Coffee Karma

Ysabela and I had a fabulous visit to D. C. for the American History Film Project exhibition.  I was excited to have Doorja leading our tour since she was so knowledgeable and enthusiastic (in spite of the rain).  Ysabela learned a lot.  Martha was there to help navigate, so all bases were covered.

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Our weekend was fun, but then we had to get down to the business of making our way home again.  Our shuttle driver was late, but it turned out fine since ticket agents open the counter close to five in the morning.  Ysabela and I had stayed up all night so we wouldn’t oversleep, so we were in desperate need of coffee!  While I waited in line to check us in, Ysabela was playing on her phone in the waiting area.

The line moved rather quickly, and I looked over to catch Bela’s eye so she could join me.  I was surprised to see her chatting with “tall, dark and handsome.”  After I noticed him close to my daughter, my tired, squinty eyes zeroed in on his cup of coffee.  :)  Where in the airport did he get that this early in the morning?!  My (flawed) plan was to clear security and then get a cup of java.  Seeing his cup made me realize the error of my ways.  Bela was happily chatting away to this young fellow, but I had the chance to ask about the coffee shop location.

He stood up quickly when I turned back to the line and asked Ysabela if we wanted coffee.  She reported later that she refused several times, but he insisted.  He put his coffee cup down near Bela, took off and said he’d be back.

I was approaching the counter when I turned to see this young man with a cup in each hand heading my way!  I couldn’t believe it when he refused payment for the coffees!  I tried three times, but he wouldn’t hear of it.  He said something like, “I’m working, and if you want coffee, you can have coffee!”  What choice did we have?  Ysabela and I thanked him profusely and had coffee!  Before he disappeared, I asked him his name and told him I’d be sure to blog about him.

If any of you know a handsome gentleman named Zari, please pass along a hug from us.  He made our morning, so he deserves some good karma….let’s all keep paying it forward.

 

 

 

 

Onward to D. C.

Somewhere close to lunch on the last teacher workday (LAST TEACHER WORK DAY!!!!), I left to take the dogs to Koko’s Palace, pick up Ysabela and our “personal bags” and head to the airport.  When I refer to “personal bags,” what I really want to say is that we each carried a large tote that held our clothes for the weekend.  My bag even had room for my purse.  That saved me money since there’s a charge for a carry-on or checked bag.  Only a personal bag flies with me free—if it fits under the seat.  We all know clothes can be mushed, and mush we did.  :)  We made it to the airport with plenty of time to spare.  I was a bit nervous since I had received an email advising me to arrive three hours early for domestic travel due to long security lines.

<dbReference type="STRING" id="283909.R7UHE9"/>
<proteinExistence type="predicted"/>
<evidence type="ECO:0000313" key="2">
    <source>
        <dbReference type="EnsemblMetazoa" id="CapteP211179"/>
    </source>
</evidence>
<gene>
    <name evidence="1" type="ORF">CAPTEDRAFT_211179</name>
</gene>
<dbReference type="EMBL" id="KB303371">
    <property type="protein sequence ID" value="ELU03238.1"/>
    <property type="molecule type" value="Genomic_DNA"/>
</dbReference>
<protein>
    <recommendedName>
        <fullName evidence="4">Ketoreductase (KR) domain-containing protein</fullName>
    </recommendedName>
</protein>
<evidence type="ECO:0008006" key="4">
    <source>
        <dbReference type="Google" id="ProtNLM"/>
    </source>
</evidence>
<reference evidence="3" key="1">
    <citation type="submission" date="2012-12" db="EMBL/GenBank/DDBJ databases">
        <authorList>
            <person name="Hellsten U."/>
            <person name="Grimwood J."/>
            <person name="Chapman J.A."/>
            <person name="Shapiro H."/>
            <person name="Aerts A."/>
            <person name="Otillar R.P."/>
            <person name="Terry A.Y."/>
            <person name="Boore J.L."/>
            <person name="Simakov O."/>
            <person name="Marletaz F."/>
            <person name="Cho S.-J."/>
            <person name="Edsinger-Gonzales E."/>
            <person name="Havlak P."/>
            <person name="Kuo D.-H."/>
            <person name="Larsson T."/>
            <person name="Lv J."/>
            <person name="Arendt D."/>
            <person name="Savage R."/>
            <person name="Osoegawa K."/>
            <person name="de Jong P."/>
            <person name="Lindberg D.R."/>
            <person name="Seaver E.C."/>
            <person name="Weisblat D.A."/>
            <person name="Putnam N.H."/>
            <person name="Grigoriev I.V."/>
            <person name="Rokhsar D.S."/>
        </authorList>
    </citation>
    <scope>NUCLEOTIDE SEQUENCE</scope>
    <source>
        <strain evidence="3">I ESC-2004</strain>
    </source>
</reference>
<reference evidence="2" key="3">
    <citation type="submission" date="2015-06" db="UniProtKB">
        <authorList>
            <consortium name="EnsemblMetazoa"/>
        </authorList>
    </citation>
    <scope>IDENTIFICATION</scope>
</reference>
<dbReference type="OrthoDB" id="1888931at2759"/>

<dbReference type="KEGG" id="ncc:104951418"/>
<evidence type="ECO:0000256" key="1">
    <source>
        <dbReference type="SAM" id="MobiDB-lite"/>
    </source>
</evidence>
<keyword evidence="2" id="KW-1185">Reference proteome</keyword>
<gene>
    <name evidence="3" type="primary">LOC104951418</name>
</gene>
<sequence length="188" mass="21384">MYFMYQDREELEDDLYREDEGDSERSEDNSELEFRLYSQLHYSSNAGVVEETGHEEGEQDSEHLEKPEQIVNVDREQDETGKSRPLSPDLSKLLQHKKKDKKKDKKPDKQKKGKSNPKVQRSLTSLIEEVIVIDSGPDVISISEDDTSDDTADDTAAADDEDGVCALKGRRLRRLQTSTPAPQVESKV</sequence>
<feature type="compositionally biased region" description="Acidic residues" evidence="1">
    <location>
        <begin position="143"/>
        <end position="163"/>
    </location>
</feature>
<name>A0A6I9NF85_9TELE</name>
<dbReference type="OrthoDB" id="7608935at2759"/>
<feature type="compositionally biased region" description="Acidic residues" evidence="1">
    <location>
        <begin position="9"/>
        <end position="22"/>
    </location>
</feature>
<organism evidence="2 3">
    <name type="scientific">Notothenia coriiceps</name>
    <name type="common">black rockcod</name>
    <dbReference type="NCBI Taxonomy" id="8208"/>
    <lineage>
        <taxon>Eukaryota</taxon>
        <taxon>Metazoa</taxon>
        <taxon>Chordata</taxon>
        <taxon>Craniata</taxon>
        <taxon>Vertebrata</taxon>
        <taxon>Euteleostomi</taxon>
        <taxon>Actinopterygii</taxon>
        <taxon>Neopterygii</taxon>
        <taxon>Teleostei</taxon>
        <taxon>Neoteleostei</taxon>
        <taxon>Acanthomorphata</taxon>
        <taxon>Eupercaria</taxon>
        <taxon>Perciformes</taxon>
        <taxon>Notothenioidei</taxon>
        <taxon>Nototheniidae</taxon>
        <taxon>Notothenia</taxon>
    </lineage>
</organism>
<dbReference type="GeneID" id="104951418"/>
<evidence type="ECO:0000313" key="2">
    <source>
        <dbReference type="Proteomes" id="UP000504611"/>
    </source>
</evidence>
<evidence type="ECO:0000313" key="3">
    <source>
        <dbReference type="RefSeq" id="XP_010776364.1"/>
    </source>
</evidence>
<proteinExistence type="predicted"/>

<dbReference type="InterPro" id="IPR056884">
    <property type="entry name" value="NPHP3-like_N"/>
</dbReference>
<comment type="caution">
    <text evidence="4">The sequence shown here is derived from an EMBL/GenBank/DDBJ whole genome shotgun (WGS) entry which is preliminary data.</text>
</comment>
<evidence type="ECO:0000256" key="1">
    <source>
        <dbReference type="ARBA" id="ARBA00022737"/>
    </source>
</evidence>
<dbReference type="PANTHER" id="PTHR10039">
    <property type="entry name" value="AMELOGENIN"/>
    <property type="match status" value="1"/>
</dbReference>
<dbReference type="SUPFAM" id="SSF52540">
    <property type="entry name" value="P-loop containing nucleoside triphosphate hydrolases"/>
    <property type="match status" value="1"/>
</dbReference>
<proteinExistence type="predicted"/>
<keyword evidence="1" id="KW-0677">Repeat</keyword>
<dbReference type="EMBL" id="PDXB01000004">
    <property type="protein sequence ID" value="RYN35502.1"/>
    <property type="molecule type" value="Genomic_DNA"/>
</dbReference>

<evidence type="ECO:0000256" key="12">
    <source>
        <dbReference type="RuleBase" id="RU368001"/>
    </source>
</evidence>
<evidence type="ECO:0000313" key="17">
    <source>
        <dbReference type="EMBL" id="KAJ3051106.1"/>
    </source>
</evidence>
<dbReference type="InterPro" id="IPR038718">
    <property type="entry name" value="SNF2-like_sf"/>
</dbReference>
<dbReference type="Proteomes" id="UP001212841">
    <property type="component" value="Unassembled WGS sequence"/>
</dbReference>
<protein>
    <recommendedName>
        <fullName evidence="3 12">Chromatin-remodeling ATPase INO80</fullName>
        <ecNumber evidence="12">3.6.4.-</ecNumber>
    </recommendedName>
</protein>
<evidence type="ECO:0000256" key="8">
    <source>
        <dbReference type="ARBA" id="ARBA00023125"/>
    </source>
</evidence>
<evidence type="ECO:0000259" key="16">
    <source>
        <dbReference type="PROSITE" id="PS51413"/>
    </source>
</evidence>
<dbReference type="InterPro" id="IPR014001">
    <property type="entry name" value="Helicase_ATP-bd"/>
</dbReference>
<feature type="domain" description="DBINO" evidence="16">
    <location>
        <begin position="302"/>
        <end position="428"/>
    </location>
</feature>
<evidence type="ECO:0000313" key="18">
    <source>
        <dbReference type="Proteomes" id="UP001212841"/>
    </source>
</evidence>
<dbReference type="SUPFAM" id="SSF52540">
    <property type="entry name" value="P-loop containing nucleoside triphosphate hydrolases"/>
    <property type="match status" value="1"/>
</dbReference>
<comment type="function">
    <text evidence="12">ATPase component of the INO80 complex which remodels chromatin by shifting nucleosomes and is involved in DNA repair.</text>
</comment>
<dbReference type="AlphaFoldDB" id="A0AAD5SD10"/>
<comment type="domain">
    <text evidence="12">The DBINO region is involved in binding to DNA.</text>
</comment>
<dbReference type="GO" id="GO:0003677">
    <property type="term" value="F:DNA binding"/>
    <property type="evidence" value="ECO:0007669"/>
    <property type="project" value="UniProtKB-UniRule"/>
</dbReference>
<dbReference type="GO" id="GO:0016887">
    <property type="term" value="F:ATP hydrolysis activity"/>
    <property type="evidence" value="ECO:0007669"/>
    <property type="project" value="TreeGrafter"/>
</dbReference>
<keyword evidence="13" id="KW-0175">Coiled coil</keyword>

Bela and I took the red-eye and arrived in Washington, D. C., right before five in the morning.  I will admit to sleeping—and most likely snoring—all the way.  I am not ashamed.  In my defense, I did warn my flight neighbor.  He didn’t have a problem with it.  Bela later informed me that he and I were doing some duet snore harmony.

I had downloaded the Uber app prior to leaving home, so I thought transport would be easily arranged.  HA!  Airport Internet could be a bit better.  After almost half an hour of “loading” on my cell phone, I was done.  My last resort was to call my hostess, Martha.  She was already awake (thankfully) and came to pick us up within the hour.

We were welcomed at the apartment building by Martha’s neighbor, Mr. Ali.  He’s a delightful person who made me a cup of coffee when I was there last year.  Coffee friends are forever friends.  Ysabela and I managed to get settled in enough to take a nap.  Martha set the clock to make sure we’d be ready to get to the venue by the appointed time.

Didn’t I tell you what we were doing there?  Oh, dear!  Sorry about the oversight!  We were there to present student films for the American History Film Project!  I attended last year with one of my students; sadly, none were able to come this year except for my daughter (who also did a film).

This year’s venue was lovely.  The curator at Blenheim was so gracious and generous.  Ysabela and I even got to take a tour of the place before our presentations began!  We were made to feel so welcome that I hated to leave at the end.

It has been so encouraging to see Martha’s dream grow.  There were more films presented (and more states represented) this year than last.  Our in-person audience also doubled!  Local school board members were in attendance, and they took an active part by asking insightful questions after each film.  Ysabela did a fine job, as did the other students.  Several young film makers joined us via Skype to answer questions.  Technology is great!

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For more information (and to see the films) head on over to the Facebook page (link below), give it a “like” and do some browsing!  Please share it with your friends as well.  I’ll blog more about it all in a day or two!  Stay tuned!